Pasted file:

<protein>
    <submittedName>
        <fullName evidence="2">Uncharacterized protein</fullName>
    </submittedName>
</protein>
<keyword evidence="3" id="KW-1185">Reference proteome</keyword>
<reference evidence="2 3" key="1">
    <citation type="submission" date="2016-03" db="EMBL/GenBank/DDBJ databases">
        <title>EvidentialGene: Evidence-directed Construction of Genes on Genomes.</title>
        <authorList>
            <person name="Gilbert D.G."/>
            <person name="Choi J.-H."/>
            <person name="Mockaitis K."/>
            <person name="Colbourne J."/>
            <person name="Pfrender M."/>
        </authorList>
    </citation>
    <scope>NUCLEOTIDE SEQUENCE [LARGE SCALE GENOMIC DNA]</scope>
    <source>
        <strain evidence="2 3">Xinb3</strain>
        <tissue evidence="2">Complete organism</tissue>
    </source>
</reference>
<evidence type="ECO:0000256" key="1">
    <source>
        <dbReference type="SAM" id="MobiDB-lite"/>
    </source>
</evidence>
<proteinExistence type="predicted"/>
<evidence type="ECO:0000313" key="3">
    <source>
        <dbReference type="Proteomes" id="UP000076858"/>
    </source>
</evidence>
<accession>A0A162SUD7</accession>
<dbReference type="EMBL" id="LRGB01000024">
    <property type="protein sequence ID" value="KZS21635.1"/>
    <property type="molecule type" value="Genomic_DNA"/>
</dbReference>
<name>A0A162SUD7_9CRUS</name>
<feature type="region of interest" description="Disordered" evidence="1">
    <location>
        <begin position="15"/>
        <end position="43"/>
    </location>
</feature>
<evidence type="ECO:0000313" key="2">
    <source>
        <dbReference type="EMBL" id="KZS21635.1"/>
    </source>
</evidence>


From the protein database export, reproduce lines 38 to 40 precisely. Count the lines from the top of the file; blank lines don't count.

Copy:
    <property type="molecule type" value="Genomic_DNA"/>
</dbReference>
<name>A0A162SUD7_9CRUS</name>